Java Reference
In-Depth Information
public static void main(String[] args)
throws Exception
//Create an initialised array of four Account
Account[] account =
{new Account(111111,"Smith","Fred James",112.58),
new Account(222222,"Jones","Sally",507.85),
new Account(234567,"White","Mary Jane",2345.00),
new Account(666666,"Satan","Beelzebub",666.00)};
ArrayList<Account> acctDetails =
new ArrayList<Account>();
//Insert the Account objects into the ArrayList…
for (int i=0; i<account.length; i++)
//Create an implementation object, passing the
//above ArrayList to the constructor…
Bank1Impl temp = new Bank1Impl(acctDetails);
//Save the object's name in a String…
String rmiObjectName =
"rmi://" + HOST + "/Accounts";
//(Could omit host name, since 'localhost' would be
//assumed by default.)
//Bind the object's name to its reference…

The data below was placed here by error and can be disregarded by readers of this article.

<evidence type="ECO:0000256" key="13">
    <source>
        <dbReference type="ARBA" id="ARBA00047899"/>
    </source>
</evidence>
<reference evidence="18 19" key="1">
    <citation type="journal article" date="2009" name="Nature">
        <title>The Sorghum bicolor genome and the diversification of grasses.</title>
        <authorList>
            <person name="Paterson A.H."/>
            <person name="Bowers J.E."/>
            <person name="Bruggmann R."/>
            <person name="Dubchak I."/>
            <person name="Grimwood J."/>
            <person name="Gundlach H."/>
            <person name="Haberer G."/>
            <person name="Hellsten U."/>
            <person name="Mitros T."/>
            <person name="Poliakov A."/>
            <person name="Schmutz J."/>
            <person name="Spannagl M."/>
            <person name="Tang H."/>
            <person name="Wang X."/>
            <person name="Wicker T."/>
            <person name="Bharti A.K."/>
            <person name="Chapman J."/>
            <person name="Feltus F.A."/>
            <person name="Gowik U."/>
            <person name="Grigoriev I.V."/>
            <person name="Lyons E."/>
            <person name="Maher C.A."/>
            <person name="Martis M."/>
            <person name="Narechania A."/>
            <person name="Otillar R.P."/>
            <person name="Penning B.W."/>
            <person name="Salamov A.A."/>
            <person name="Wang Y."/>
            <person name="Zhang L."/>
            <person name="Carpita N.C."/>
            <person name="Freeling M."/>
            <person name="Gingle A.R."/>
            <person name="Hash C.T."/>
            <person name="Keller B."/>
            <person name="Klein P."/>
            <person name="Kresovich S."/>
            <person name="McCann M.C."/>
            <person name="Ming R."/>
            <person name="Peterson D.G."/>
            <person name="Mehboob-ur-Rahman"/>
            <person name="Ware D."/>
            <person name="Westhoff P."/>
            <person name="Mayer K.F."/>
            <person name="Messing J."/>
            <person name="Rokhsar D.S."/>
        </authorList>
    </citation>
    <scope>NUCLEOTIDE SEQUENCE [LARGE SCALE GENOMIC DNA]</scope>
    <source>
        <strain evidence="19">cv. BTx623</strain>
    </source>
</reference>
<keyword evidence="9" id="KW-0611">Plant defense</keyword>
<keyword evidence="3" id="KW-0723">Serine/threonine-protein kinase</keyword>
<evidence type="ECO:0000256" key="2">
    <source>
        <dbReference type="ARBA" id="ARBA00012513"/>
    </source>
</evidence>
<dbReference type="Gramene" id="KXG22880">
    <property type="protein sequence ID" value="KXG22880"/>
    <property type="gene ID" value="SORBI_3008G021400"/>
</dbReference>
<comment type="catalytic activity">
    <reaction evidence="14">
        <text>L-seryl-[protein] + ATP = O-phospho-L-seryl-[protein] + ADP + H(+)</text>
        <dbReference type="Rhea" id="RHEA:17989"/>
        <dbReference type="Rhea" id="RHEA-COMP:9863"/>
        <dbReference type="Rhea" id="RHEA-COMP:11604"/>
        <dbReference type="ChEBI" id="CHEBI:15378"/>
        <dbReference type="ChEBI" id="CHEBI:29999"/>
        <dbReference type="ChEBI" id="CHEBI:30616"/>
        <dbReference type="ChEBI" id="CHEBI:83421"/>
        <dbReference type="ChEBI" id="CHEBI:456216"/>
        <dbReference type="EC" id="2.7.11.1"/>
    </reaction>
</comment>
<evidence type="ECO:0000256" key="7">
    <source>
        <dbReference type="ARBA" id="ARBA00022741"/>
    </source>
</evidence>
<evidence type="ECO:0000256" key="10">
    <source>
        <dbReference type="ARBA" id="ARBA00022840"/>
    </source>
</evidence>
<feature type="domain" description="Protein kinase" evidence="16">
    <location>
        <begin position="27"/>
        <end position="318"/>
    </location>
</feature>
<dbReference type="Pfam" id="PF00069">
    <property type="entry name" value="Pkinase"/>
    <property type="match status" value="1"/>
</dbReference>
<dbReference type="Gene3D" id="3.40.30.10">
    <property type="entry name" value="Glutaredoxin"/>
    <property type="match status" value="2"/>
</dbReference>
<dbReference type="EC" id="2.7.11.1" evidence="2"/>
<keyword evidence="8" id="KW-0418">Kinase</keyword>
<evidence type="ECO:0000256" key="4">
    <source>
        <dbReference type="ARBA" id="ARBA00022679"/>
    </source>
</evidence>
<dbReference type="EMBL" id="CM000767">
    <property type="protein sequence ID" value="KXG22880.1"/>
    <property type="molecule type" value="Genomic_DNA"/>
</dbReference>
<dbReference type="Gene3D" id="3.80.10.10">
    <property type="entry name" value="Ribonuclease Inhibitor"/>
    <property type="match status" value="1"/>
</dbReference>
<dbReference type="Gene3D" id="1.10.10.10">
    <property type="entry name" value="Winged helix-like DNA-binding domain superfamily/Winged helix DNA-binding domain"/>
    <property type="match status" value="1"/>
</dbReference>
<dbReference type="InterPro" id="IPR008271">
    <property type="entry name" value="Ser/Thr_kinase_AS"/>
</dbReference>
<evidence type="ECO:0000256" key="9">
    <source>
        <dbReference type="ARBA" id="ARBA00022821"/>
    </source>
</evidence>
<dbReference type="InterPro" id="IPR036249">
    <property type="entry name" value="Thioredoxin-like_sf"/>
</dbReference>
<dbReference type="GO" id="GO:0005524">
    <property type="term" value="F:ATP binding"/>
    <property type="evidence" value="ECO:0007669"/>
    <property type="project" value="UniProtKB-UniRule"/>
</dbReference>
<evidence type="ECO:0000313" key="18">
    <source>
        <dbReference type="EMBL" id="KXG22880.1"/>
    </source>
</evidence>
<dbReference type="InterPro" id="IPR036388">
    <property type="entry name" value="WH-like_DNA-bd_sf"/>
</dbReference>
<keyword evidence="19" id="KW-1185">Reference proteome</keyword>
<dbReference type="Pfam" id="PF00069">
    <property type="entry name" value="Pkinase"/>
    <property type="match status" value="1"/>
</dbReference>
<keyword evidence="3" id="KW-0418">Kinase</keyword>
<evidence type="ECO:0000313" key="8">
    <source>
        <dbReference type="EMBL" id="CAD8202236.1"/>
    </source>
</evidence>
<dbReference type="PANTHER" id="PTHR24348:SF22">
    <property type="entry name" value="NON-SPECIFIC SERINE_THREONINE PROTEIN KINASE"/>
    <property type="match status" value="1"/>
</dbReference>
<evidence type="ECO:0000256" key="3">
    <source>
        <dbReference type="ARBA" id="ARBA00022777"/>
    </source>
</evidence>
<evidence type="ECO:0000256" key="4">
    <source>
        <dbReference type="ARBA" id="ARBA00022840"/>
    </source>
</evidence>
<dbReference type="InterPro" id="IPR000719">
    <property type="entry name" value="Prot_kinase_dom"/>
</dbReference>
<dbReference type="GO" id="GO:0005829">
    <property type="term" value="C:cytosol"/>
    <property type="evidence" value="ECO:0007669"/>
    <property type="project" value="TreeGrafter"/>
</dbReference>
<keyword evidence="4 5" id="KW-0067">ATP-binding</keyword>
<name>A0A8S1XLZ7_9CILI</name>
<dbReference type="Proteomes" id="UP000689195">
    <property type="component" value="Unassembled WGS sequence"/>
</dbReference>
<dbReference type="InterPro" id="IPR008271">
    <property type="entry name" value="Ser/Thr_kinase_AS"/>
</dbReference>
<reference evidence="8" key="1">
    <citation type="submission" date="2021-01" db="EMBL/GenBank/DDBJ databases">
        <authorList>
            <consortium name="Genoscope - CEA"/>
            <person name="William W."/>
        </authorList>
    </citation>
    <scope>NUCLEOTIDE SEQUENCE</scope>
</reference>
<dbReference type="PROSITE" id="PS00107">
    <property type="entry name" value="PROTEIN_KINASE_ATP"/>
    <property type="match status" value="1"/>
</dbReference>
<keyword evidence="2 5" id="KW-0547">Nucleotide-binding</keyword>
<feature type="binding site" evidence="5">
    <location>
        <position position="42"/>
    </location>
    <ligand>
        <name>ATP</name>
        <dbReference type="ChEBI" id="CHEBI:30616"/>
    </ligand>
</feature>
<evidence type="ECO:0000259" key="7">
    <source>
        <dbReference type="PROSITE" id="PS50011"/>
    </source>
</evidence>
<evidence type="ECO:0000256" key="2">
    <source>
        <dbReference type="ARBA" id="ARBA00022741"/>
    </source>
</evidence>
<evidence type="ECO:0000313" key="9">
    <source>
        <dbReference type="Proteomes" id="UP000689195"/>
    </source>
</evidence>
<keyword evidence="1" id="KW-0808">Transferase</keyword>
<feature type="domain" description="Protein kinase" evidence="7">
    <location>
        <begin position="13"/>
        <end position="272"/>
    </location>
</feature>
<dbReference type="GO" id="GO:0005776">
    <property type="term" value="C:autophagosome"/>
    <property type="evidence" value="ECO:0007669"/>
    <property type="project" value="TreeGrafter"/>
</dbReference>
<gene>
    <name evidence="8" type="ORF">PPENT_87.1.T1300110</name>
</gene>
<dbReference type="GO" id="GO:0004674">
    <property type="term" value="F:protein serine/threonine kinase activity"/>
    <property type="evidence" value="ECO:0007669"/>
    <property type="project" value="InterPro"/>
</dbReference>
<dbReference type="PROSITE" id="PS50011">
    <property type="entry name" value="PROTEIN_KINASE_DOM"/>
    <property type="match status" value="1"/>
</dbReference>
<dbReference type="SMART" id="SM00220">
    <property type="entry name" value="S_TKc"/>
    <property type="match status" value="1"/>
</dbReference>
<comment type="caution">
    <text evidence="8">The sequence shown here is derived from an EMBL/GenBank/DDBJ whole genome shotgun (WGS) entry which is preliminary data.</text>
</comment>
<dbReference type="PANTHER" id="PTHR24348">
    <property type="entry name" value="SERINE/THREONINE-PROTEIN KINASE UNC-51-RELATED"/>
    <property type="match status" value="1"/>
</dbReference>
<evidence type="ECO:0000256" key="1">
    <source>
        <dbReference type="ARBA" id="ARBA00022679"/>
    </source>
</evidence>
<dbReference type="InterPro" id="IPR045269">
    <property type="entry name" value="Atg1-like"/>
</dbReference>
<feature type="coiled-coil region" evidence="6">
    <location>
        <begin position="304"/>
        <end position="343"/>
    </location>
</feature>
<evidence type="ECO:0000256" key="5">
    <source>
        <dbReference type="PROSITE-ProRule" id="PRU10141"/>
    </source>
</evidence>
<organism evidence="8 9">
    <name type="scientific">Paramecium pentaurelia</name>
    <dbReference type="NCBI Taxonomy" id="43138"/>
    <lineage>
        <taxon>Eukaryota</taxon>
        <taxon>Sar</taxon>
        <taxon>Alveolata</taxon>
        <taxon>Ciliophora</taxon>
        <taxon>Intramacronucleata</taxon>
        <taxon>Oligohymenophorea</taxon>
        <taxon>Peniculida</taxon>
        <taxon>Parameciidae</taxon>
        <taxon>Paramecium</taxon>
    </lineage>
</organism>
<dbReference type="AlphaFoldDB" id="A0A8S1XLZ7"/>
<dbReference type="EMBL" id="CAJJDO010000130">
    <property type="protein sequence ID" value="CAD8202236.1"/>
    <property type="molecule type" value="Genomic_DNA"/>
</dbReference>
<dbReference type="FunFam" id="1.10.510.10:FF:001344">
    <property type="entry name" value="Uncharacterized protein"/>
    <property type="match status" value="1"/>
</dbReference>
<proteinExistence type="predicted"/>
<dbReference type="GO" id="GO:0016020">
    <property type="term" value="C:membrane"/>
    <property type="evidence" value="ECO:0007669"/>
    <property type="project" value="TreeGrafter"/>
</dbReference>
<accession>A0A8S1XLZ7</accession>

System.out.println("Binding complete…\n");
5. Create the client process.
The client uses method lookup of class Naming to obtain a reference to the remote
object, typecasting it into type Bank1 . Once the reference has been retrieved, it can
be used to execute remote method getBankAccounts . This returns a reference to the
ArrayList of Account objects which, in turn, provides access to the individual
Account objects. The methods of these Account objects can then be invoked as
though those objects were local.
import java.rmi.*;
import java.util.ArrayList;
public class Bank1Client
private static fi nal String HOST = "localhost";
public static void main(String[] args)
Search WWH ::

Custom Search